As much as we believers in objective truth do not like it, language is very subjective. This does not mean, however, that we can just go willy-nilly and do whatever we want. If the purpose of language is understanding, we must speak in a way so as to be understood. This means that in English we almost always place our subject before the verb (Dave went to school).* We do this not because it is “proper” English, but because “Went Dave to school” does not make sense. This means that there are rules to the language. However, these rules do change and differ depending on where you are geographically. In modern English “whom” is going the way of “wending.” And I call all of the grammar nazis reading this to embrace this change. There is nothing wrong with wanting “to boldly go where no one has gone before.” Further, “I have some things to think about” sounds much better than “I have things about which to think.” We say phrases like this, we are understood, and no one got hurt.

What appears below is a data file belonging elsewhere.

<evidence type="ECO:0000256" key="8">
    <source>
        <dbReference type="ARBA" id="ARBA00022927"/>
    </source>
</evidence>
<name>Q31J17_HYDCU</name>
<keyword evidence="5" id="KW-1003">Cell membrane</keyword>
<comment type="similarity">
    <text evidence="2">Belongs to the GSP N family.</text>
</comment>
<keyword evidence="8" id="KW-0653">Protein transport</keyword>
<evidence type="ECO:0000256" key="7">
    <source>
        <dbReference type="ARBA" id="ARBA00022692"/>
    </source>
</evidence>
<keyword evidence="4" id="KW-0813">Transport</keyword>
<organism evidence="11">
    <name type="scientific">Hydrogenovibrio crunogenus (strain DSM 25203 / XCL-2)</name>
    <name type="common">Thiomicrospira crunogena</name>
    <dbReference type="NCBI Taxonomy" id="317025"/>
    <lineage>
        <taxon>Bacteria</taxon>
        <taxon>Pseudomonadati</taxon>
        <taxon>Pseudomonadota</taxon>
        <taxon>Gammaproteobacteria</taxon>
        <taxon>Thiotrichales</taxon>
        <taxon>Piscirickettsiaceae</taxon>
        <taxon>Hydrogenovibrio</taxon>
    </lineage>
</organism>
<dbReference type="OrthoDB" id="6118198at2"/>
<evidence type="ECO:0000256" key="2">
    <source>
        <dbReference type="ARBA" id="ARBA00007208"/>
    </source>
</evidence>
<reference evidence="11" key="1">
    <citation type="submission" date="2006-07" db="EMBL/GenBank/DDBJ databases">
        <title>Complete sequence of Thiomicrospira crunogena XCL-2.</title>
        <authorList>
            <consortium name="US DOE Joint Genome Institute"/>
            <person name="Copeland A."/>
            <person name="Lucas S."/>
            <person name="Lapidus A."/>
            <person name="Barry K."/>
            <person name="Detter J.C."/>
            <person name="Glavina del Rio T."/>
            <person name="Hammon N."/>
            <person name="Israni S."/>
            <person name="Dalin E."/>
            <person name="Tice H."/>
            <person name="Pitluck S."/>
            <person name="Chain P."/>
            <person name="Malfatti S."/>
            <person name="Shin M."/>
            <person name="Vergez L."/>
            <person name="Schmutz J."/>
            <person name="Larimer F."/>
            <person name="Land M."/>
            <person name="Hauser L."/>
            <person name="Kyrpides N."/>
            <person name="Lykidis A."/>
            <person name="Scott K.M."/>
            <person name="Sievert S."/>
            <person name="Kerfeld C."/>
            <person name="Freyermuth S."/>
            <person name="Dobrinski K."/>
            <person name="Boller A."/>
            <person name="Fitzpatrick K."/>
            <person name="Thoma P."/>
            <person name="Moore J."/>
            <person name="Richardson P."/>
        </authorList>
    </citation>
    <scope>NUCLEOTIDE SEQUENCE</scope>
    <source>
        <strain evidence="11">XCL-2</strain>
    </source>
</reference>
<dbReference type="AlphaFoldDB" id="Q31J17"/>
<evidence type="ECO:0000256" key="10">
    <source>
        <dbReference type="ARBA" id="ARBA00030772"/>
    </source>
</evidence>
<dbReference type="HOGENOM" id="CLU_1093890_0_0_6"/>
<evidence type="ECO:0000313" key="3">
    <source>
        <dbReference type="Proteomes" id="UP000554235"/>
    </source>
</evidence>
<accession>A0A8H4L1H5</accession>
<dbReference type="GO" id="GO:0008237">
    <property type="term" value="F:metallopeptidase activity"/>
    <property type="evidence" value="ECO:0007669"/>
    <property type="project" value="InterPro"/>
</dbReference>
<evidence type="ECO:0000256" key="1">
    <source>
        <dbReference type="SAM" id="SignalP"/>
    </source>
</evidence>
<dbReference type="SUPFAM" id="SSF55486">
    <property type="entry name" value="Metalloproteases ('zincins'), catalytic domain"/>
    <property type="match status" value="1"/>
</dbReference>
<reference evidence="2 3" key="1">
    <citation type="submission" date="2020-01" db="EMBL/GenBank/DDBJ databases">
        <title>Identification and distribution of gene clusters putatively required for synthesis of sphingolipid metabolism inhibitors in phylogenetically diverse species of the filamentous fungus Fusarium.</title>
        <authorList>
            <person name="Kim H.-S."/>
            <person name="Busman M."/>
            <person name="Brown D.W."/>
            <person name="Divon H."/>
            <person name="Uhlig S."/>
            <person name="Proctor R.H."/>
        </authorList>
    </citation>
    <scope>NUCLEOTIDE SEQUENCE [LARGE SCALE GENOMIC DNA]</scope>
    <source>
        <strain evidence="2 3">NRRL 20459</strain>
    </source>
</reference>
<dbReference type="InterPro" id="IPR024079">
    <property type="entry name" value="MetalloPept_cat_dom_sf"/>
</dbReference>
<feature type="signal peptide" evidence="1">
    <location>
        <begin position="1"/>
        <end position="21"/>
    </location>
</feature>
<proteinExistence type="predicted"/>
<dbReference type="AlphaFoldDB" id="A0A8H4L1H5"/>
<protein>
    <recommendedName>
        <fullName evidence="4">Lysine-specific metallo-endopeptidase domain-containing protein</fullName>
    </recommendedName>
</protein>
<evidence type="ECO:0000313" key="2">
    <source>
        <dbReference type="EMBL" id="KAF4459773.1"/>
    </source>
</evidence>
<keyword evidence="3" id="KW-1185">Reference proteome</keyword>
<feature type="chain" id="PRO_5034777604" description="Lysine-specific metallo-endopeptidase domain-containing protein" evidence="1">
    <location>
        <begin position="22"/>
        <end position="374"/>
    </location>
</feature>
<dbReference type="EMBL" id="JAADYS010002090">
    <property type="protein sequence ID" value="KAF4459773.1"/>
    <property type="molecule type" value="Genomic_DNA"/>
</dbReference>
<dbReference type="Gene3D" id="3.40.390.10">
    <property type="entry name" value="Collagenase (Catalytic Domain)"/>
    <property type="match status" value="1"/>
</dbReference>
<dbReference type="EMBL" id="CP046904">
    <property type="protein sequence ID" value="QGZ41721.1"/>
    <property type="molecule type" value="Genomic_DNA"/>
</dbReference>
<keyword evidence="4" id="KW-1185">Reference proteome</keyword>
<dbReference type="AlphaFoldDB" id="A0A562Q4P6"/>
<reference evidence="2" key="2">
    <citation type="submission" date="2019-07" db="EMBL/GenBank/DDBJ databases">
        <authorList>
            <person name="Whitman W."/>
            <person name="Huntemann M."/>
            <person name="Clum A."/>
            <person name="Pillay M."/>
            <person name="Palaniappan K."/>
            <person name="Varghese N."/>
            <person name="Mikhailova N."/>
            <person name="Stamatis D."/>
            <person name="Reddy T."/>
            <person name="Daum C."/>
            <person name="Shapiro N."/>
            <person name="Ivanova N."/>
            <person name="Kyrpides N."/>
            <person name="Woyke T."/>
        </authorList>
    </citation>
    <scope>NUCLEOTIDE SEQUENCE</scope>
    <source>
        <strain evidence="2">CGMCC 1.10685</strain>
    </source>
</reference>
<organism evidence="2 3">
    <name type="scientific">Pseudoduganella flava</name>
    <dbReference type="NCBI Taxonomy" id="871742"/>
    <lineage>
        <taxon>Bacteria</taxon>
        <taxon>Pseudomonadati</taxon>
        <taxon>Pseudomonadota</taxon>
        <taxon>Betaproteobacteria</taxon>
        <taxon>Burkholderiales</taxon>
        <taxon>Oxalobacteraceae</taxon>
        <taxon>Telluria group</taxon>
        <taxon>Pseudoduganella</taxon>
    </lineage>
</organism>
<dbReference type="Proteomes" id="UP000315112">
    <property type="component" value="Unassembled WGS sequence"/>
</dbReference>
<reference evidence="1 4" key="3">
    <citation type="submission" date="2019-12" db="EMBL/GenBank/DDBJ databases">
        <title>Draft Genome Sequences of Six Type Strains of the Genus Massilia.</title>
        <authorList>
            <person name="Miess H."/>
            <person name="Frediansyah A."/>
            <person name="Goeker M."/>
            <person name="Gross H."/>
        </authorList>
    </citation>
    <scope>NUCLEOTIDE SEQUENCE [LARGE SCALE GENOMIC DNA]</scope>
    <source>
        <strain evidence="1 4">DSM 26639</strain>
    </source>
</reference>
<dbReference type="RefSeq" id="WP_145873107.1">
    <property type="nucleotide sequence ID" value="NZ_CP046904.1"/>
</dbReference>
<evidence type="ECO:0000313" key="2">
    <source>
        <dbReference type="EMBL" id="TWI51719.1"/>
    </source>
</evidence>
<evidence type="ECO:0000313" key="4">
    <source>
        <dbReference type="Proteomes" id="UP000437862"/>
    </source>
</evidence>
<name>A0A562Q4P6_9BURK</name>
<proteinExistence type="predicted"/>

So, for my fellow grammar nazis I am offering the following flowchart for conversations online/offline. This should be a good guide as to whether or not to indulge in your grammar nazi tendencies.

*I did use an exception to this rule once in this post. Can you find it?

Sunday, October 4, 2015

Hare Family Update

by Stacey

We figured that we would write a blog on some of the funny / quirky things that go on in our home that seem normal to us but really may not be quite all that normal…

Kaden is an extremely normal and wonderful child. We are able to reason with him, explain our reasons for the decisions that we make as parents, and even talk to him almost like a peer. He is always asking about how we are doing and has also assumed the big brother role with all of his heart. He is often reminding the others to say “Yes mom” and to not hurt the baby chicks running through our yard.